Murphy: Good guy Jeter leaves with class


One of the good guys is retiring at a time when the bad guys make all the headlines.

One of the good guys is retiring at a time when the bad guys make all the headlines.

Derek Jeter, New York Yankee shortstop and representative of all that is good in the game, announced he will retire after this season.

At 39 and coming off injuries that limited him to a handful of games last season, he says it is time.

Jeter, in announcing his decision on Facebook, said he always told himself he would quit when baseball became more like a job and less like a game.

If that's how he feels, it sounds like the perfect time to hang up his spikes and glove.

Ironically, Jeter has spent several seasons playing next to the most hated man in baseball, Alex Rodriguez.

Mention the word steroids, and Rodriguez is the first name people think of.

He will not play this season because of a year-long suspension for continued use of steroids and obstructing baseball's investigation into his actions.

It's possible, but highly unlikely, the Yankees could start the 2015 season with Rodriguez on the field and Jeter in retirement. That would feel so wrong.

During an era when multiple players were found guilty of using steroids and performance enhancing drugs and almost everyone was suspected, Jeter rose above.

He was never suspected. It was never speculated, and he did nothing to make people think he should be linked to cheaters.

My son, Alek, does not remember a baseball season played without Jeter, and sent me a text saying how weird it will be to not see Jeter on the field.

Weird and not quite the same.

I know players come and go. Many years ago, I wondered what it would be like to follow baseball after my favorite player, Reggie Jackson, retired.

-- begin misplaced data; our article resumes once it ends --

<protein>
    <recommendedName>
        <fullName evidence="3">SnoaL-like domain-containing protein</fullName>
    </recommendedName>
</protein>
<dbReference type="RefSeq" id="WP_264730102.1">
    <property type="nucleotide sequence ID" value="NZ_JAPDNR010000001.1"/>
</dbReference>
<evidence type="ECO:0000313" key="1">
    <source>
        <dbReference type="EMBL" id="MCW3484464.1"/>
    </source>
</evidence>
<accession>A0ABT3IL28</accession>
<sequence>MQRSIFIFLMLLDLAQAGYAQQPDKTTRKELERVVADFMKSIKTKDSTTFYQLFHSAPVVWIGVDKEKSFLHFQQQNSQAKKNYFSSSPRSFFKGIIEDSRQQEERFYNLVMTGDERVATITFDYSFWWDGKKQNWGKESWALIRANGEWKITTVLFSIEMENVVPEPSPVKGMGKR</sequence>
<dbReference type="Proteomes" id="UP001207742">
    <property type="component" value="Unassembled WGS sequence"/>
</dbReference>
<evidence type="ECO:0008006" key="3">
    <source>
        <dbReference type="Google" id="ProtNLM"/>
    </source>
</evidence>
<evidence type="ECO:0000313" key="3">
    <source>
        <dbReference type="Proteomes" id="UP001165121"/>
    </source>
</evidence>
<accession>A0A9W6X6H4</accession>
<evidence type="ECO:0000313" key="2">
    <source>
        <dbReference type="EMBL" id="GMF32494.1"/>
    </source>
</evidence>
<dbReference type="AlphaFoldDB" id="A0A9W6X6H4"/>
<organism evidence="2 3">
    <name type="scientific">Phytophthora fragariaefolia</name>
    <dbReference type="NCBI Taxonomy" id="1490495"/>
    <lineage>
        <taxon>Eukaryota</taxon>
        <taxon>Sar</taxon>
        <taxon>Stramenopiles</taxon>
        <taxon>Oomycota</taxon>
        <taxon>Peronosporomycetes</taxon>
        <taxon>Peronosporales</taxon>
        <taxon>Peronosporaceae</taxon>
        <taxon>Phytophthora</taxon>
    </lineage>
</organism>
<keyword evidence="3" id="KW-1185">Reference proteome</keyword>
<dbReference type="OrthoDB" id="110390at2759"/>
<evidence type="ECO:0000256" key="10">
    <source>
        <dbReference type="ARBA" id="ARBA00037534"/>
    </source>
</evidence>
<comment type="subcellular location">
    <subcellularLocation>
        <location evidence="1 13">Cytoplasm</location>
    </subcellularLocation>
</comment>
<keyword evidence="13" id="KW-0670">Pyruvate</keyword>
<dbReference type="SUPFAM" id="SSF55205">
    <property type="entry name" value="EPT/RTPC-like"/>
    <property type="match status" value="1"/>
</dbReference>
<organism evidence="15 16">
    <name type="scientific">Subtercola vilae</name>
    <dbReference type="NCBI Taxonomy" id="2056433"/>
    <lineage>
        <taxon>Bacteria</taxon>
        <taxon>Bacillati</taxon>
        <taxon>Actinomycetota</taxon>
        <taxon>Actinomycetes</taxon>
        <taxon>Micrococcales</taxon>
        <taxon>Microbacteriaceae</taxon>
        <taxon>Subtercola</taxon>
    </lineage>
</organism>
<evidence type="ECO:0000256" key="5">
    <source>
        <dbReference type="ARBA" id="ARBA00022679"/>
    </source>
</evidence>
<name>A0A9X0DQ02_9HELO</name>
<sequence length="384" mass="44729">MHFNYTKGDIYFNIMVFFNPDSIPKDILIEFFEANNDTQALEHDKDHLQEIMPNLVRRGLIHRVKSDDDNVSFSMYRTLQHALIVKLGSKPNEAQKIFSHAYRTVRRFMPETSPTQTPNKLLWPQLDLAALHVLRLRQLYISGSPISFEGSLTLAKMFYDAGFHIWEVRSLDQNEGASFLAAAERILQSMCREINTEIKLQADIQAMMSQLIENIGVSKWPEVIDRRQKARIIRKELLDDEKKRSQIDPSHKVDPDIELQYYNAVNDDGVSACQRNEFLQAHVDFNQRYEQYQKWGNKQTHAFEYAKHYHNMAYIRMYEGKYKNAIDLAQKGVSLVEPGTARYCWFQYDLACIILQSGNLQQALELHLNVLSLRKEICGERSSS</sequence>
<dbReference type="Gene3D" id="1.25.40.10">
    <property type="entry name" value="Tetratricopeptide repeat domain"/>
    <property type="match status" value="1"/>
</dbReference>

Many baseball seasons have come and gone since then, and I'm probably as big of a fan of the game as I ever have been. But I still haven't found anyone to root for like Reggie.

This season will be baseball's long farewell to Jeter, and it will be well-deserved.

I hope the baseball gods can smile on him one more time, and he goes out playing like the Derek Jeter we have come to love and respect and enjoy watching.

Every few years, baseball gives us a player who plays the game the right way and is a gentleman off the field.

Fans flocked to Joe DiMaggio and Stan Musial because they were great ball players and represented themselves well off the field.

No, it won't be the same tuning into the Yankees and seeing someone else at shortstop — and heaven help the player who takes his place — but we can be thankful we had the opportunity to watch one of the game's greatest.

This year, I will soak up as much of Jeter as I can because before I know it, he will be gone.

Patrick Murphy, of Humphrey, Neb., is a former assistant managing editor of The Telegram.

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